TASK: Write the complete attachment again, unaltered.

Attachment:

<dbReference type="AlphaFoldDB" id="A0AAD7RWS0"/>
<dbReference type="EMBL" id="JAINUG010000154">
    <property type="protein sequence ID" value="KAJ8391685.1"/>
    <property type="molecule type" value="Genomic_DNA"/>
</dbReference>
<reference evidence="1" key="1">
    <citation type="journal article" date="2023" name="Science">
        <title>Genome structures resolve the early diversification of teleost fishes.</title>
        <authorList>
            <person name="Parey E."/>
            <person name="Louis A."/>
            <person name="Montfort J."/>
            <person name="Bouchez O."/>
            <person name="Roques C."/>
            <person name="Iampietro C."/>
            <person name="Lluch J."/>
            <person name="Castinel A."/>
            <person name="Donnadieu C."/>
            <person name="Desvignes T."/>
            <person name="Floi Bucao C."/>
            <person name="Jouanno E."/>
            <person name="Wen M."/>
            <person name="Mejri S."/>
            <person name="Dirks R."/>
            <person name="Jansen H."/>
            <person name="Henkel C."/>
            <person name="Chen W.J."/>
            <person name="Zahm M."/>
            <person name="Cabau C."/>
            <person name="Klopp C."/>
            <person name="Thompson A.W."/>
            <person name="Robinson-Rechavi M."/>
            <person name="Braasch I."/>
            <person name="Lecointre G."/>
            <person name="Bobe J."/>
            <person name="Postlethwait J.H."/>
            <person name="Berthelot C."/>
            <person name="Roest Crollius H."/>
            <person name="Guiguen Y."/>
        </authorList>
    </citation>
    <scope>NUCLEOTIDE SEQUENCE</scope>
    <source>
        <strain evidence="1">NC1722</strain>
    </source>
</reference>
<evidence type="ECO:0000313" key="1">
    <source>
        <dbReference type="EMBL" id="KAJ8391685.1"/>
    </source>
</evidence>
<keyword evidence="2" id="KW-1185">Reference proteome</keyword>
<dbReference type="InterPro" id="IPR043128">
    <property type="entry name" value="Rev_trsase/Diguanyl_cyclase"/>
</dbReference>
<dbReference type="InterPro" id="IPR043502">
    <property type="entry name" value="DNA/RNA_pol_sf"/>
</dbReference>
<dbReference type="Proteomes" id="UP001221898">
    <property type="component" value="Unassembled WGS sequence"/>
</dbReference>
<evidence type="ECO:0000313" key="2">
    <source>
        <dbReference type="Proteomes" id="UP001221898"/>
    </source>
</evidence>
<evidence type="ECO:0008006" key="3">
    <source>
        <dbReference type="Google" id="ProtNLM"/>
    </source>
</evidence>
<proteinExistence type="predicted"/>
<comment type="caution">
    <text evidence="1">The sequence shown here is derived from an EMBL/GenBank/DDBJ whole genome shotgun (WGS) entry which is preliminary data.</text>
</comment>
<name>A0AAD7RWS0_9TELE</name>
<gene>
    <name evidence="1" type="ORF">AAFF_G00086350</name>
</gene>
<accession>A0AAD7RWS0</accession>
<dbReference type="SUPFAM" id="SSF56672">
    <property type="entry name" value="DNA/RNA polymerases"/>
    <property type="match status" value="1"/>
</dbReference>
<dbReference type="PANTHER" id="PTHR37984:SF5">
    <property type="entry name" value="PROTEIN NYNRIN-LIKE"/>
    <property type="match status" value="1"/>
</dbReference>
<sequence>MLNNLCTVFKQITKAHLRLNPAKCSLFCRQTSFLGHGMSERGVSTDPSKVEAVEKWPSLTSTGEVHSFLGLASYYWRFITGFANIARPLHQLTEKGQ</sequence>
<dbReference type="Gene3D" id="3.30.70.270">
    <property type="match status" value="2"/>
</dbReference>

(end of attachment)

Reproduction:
<dbReference type="AlphaFoldDB" id="A0AAD7RWS0"/>
<dbReference type="EMBL" id="JAINUG010000154">
    <property type="protein sequence ID" value="KAJ8391685.1"/>
    <property type="molecule type" value="Genomic_DNA"/>
</dbReference>
<reference evidence="1" key="1">
    <citation type="journal article" date="2023" name="Science">
        <title>Genome structures resolve the early diversification of teleost fishes.</title>
        <authorList>
            <person name="Parey E."/>
            <person name="Louis A."/>
            <person name="Montfort J."/>
            <person name="Bouchez O."/>
            <person name="Roques C."/>
            <person name="Iampietro C."/>
            <person name="Lluch J."/>
            <person name="Castinel A."/>
            <person name="Donnadieu C."/>
            <person name="Desvignes T."/>
            <person name="Floi Bucao C."/>
            <person name="Jouanno E."/>
            <person name="Wen M."/>
            <person name="Mejri S."/>
            <person name="Dirks R."/>
            <person name="Jansen H."/>
            <person name="Henkel C."/>
            <person name="Chen W.J."/>
            <person name="Zahm M."/>
            <person name="Cabau C."/>
            <person name="Klopp C."/>
            <person name="Thompson A.W."/>
            <person name="Robinson-Rechavi M."/>
            <person name="Braasch I."/>
            <person name="Lecointre G."/>
            <person name="Bobe J."/>
            <person name="Postlethwait J.H."/>
            <person name="Berthelot C."/>
            <person name="Roest Crollius H."/>
            <person name="Guiguen Y."/>
        </authorList>
    </citation>
    <scope>NUCLEOTIDE SEQUENCE</scope>
    <source>
        <strain evidence="1">NC1722</strain>
    </source>
</reference>
<evidence type="ECO:0000313" key="1">
    <source>
        <dbReference type="EMBL" id="KAJ8391685.1"/>
    </source>
</evidence>
<keyword evidence="2" id="KW-1185">Reference proteome</keyword>
<dbReference type="InterPro" id="IPR043128">
    <property type="entry name" value="Rev_trsase/Diguanyl_cyclase"/>
</dbReference>
<dbReference type="InterPro" id="IPR043502">
    <property type="entry name" value="DNA/RNA_pol_sf"/>
</dbReference>
<dbReference type="Proteomes" id="UP001221898">
    <property type="component" value="Unassembled WGS sequence"/>
</dbReference>
<evidence type="ECO:0000313" key="2">
    <source>
        <dbReference type="Proteomes" id="UP001221898"/>
    </source>
</evidence>
<evidence type="ECO:0008006" key="3">
    <source>
        <dbReference type="Google" id="ProtNLM"/>
    </source>
</evidence>
<proteinExistence type="predicted"/>
<comment type="caution">
    <text evidence="1">The sequence shown here is derived from an EMBL/GenBank/DDBJ whole genome shotgun (WGS) entry which is preliminary data.</text>
</comment>
<name>A0AAD7RWS0_9TELE</name>
<gene>
    <name evidence="1" type="ORF">AAFF_G00086350</name>
</gene>
<accession>A0AAD7RWS0</accession>
<dbReference type="SUPFAM" id="SSF56672">
    <property type="entry name" value="DNA/RNA polymerases"/>
    <property type="match status" value="1"/>
</dbReference>
<dbReference type="PANTHER" id="PTHR37984:SF5">
    <property type="entry name" value="PROTEIN NYNRIN-LIKE"/>
    <property type="match status" value="1"/>
</dbReference>
<sequence>MLNNLCTVFKQITKAHLRLNPAKCSLFCRQTSFLGHGMSERGVSTDPSKVEAVEKWPSLTSTGEVHSFLGLASYYWRFITGFANIARPLHQLTEKGQ</sequence>
<dbReference type="Gene3D" id="3.30.70.270">
    <property type="match status" value="2"/>
</dbReference>